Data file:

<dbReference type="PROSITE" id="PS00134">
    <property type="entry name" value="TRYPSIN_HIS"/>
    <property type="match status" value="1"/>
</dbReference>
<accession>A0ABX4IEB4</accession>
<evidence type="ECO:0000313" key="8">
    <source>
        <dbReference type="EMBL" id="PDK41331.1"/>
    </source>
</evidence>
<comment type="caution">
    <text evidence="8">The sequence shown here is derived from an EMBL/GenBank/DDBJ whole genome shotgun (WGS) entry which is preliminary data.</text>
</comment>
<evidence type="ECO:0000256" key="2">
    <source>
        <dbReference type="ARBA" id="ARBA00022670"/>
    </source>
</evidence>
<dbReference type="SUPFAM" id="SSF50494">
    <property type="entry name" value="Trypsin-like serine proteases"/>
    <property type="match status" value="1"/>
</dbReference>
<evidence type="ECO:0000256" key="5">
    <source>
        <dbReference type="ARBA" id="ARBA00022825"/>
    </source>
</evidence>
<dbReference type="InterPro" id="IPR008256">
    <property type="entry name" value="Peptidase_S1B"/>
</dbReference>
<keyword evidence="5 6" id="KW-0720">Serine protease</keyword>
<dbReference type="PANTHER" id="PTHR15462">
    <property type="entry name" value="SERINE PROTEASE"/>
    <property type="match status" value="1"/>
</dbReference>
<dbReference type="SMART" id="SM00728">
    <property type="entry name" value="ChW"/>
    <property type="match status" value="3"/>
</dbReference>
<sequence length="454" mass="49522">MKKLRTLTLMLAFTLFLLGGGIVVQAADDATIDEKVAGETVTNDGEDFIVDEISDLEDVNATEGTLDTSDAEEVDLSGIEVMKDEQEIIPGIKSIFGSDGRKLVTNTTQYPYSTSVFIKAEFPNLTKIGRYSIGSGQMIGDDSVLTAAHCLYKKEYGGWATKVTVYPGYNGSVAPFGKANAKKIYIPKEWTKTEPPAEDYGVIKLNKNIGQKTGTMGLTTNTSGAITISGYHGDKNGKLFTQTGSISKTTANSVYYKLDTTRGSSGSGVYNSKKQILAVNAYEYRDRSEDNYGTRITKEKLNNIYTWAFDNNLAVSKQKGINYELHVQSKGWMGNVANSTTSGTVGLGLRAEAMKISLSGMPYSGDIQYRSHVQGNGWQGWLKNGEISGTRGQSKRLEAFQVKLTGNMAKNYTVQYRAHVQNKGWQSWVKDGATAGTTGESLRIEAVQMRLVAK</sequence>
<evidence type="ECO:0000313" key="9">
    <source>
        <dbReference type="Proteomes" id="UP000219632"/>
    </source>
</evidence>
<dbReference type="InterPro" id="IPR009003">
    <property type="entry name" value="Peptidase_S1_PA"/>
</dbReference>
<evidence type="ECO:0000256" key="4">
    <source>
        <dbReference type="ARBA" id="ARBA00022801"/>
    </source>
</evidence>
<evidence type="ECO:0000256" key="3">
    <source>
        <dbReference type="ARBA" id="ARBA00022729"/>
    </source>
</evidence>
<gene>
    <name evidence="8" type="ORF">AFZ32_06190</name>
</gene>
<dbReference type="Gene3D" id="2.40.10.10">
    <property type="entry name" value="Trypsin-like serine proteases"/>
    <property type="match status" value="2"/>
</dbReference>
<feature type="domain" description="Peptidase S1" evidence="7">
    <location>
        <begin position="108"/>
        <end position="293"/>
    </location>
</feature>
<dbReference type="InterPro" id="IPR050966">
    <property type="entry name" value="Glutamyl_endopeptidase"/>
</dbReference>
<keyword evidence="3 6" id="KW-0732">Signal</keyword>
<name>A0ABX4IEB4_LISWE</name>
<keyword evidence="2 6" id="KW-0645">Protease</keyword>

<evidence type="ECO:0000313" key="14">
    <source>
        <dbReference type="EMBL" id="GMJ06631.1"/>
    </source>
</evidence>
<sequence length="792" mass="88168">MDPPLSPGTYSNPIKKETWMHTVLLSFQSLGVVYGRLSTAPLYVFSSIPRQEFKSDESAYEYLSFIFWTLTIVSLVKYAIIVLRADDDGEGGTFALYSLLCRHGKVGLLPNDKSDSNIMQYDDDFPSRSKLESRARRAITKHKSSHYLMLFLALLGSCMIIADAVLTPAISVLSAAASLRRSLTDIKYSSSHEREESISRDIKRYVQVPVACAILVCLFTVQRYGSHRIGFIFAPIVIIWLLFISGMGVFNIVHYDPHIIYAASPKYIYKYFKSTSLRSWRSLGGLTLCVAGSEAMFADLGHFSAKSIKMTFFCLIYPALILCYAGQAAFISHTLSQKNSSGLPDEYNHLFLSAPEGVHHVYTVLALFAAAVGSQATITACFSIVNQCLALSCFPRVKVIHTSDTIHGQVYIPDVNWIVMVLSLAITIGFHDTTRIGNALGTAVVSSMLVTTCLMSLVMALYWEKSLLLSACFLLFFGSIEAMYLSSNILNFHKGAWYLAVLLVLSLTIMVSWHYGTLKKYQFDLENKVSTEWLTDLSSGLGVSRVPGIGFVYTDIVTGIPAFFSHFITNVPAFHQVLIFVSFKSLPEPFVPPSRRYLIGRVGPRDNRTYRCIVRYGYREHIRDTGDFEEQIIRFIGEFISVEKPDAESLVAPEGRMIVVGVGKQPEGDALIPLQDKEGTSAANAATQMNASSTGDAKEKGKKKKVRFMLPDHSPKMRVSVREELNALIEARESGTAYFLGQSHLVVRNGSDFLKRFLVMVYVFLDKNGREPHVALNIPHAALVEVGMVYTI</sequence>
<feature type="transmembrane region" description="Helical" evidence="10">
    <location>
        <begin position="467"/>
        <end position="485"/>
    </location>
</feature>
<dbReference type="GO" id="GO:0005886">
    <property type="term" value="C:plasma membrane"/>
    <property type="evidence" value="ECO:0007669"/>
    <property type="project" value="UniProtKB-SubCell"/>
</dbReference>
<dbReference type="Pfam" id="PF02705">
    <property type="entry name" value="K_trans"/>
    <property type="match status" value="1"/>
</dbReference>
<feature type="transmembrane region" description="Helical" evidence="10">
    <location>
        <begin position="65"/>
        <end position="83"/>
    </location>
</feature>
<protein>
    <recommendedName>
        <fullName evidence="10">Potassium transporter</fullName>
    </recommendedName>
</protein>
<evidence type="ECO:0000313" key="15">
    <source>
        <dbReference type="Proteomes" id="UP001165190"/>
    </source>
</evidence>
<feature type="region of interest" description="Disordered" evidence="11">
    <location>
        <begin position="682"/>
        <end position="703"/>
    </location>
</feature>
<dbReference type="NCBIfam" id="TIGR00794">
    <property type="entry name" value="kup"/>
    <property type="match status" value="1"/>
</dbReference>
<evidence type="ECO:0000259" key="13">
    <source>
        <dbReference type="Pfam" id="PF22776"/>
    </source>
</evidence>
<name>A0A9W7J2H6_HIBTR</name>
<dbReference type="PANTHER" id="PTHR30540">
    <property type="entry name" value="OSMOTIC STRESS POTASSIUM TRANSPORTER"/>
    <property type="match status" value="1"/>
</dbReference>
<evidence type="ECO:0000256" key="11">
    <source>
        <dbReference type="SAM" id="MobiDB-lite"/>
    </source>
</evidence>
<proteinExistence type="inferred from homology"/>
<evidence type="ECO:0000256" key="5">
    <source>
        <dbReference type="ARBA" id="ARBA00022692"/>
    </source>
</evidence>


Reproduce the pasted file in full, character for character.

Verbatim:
<dbReference type="PROSITE" id="PS00134">
    <property type="entry name" value="TRYPSIN_HIS"/>
    <property type="match status" value="1"/>
</dbReference>
<accession>A0ABX4IEB4</accession>
<evidence type="ECO:0000313" key="8">
    <source>
        <dbReference type="EMBL" id="PDK41331.1"/>
    </source>
</evidence>
<comment type="caution">
    <text evidence="8">The sequence shown here is derived from an EMBL/GenBank/DDBJ whole genome shotgun (WGS) entry which is preliminary data.</text>
</comment>
<evidence type="ECO:0000256" key="2">
    <source>
        <dbReference type="ARBA" id="ARBA00022670"/>
    </source>
</evidence>
<dbReference type="SUPFAM" id="SSF50494">
    <property type="entry name" value="Trypsin-like serine proteases"/>
    <property type="match status" value="1"/>
</dbReference>
<evidence type="ECO:0000256" key="5">
    <source>
        <dbReference type="ARBA" id="ARBA00022825"/>
    </source>
</evidence>
<dbReference type="InterPro" id="IPR008256">
    <property type="entry name" value="Peptidase_S1B"/>
</dbReference>
<keyword evidence="5 6" id="KW-0720">Serine protease</keyword>
<dbReference type="PANTHER" id="PTHR15462">
    <property type="entry name" value="SERINE PROTEASE"/>
    <property type="match status" value="1"/>
</dbReference>
<dbReference type="SMART" id="SM00728">
    <property type="entry name" value="ChW"/>
    <property type="match status" value="3"/>
</dbReference>
<sequence length="454" mass="49522">MKKLRTLTLMLAFTLFLLGGGIVVQAADDATIDEKVAGETVTNDGEDFIVDEISDLEDVNATEGTLDTSDAEEVDLSGIEVMKDEQEIIPGIKSIFGSDGRKLVTNTTQYPYSTSVFIKAEFPNLTKIGRYSIGSGQMIGDDSVLTAAHCLYKKEYGGWATKVTVYPGYNGSVAPFGKANAKKIYIPKEWTKTEPPAEDYGVIKLNKNIGQKTGTMGLTTNTSGAITISGYHGDKNGKLFTQTGSISKTTANSVYYKLDTTRGSSGSGVYNSKKQILAVNAYEYRDRSEDNYGTRITKEKLNNIYTWAFDNNLAVSKQKGINYELHVQSKGWMGNVANSTTSGTVGLGLRAEAMKISLSGMPYSGDIQYRSHVQGNGWQGWLKNGEISGTRGQSKRLEAFQVKLTGNMAKNYTVQYRAHVQNKGWQSWVKDGATAGTTGESLRIEAVQMRLVAK</sequence>
<evidence type="ECO:0000313" key="9">
    <source>
        <dbReference type="Proteomes" id="UP000219632"/>
    </source>
</evidence>
<dbReference type="InterPro" id="IPR009003">
    <property type="entry name" value="Peptidase_S1_PA"/>
</dbReference>
<evidence type="ECO:0000256" key="4">
    <source>
        <dbReference type="ARBA" id="ARBA00022801"/>
    </source>
</evidence>
<evidence type="ECO:0000256" key="3">
    <source>
        <dbReference type="ARBA" id="ARBA00022729"/>
    </source>
</evidence>
<gene>
    <name evidence="8" type="ORF">AFZ32_06190</name>
</gene>
<dbReference type="Gene3D" id="2.40.10.10">
    <property type="entry name" value="Trypsin-like serine proteases"/>
    <property type="match status" value="2"/>
</dbReference>
<feature type="domain" description="Peptidase S1" evidence="7">
    <location>
        <begin position="108"/>
        <end position="293"/>
    </location>
</feature>
<dbReference type="InterPro" id="IPR050966">
    <property type="entry name" value="Glutamyl_endopeptidase"/>
</dbReference>
<keyword evidence="3 6" id="KW-0732">Signal</keyword>
<name>A0ABX4IEB4_LISWE</name>
<keyword evidence="2 6" id="KW-0645">Protease</keyword>

<evidence type="ECO:0000313" key="14">
    <source>
        <dbReference type="EMBL" id="GMJ06631.1"/>
    </source>
</evidence>
<sequence length="792" mass="88168">MDPPLSPGTYSNPIKKETWMHTVLLSFQSLGVVYGRLSTAPLYVFSSIPRQEFKSDESAYEYLSFIFWTLTIVSLVKYAIIVLRADDDGEGGTFALYSLLCRHGKVGLLPNDKSDSNIMQYDDDFPSRSKLESRARRAITKHKSSHYLMLFLALLGSCMIIADAVLTPAISVLSAAASLRRSLTDIKYSSSHEREESISRDIKRYVQVPVACAILVCLFTVQRYGSHRIGFIFAPIVIIWLLFISGMGVFNIVHYDPHIIYAASPKYIYKYFKSTSLRSWRSLGGLTLCVAGSEAMFADLGHFSAKSIKMTFFCLIYPALILCYAGQAAFISHTLSQKNSSGLPDEYNHLFLSAPEGVHHVYTVLALFAAAVGSQATITACFSIVNQCLALSCFPRVKVIHTSDTIHGQVYIPDVNWIVMVLSLAITIGFHDTTRIGNALGTAVVSSMLVTTCLMSLVMALYWEKSLLLSACFLLFFGSIEAMYLSSNILNFHKGAWYLAVLLVLSLTIMVSWHYGTLKKYQFDLENKVSTEWLTDLSSGLGVSRVPGIGFVYTDIVTGIPAFFSHFITNVPAFHQVLIFVSFKSLPEPFVPPSRRYLIGRVGPRDNRTYRCIVRYGYREHIRDTGDFEEQIIRFIGEFISVEKPDAESLVAPEGRMIVVGVGKQPEGDALIPLQDKEGTSAANAATQMNASSTGDAKEKGKKKKVRFMLPDHSPKMRVSVREELNALIEARESGTAYFLGQSHLVVRNGSDFLKRFLVMVYVFLDKNGREPHVALNIPHAALVEVGMVYTI</sequence>
<feature type="transmembrane region" description="Helical" evidence="10">
    <location>
        <begin position="467"/>
        <end position="485"/>
    </location>
</feature>
<dbReference type="GO" id="GO:0005886">
    <property type="term" value="C:plasma membrane"/>
    <property type="evidence" value="ECO:0007669"/>
    <property type="project" value="UniProtKB-SubCell"/>
</dbReference>
<dbReference type="Pfam" id="PF02705">
    <property type="entry name" value="K_trans"/>
    <property type="match status" value="1"/>
</dbReference>
<feature type="transmembrane region" description="Helical" evidence="10">
    <location>
        <begin position="65"/>
        <end position="83"/>
    </location>
</feature>
<protein>
    <recommendedName>
        <fullName evidence="10">Potassium transporter</fullName>
    </recommendedName>
</protein>
<evidence type="ECO:0000313" key="15">
    <source>
        <dbReference type="Proteomes" id="UP001165190"/>
    </source>
</evidence>
<feature type="region of interest" description="Disordered" evidence="11">
    <location>
        <begin position="682"/>
        <end position="703"/>
    </location>
</feature>
<dbReference type="NCBIfam" id="TIGR00794">
    <property type="entry name" value="kup"/>
    <property type="match status" value="1"/>
</dbReference>
<evidence type="ECO:0000259" key="13">
    <source>
        <dbReference type="Pfam" id="PF22776"/>
    </source>
</evidence>
<name>A0A9W7J2H6_HIBTR</name>
<dbReference type="PANTHER" id="PTHR30540">
    <property type="entry name" value="OSMOTIC STRESS POTASSIUM TRANSPORTER"/>
    <property type="match status" value="1"/>
</dbReference>
<evidence type="ECO:0000256" key="11">
    <source>
        <dbReference type="SAM" id="MobiDB-lite"/>
    </source>
</evidence>
<proteinExistence type="inferred from homology"/>
<evidence type="ECO:0000256" key="5">
    <source>
        <dbReference type="ARBA" id="ARBA00022692"/>
    </source>
</evidence>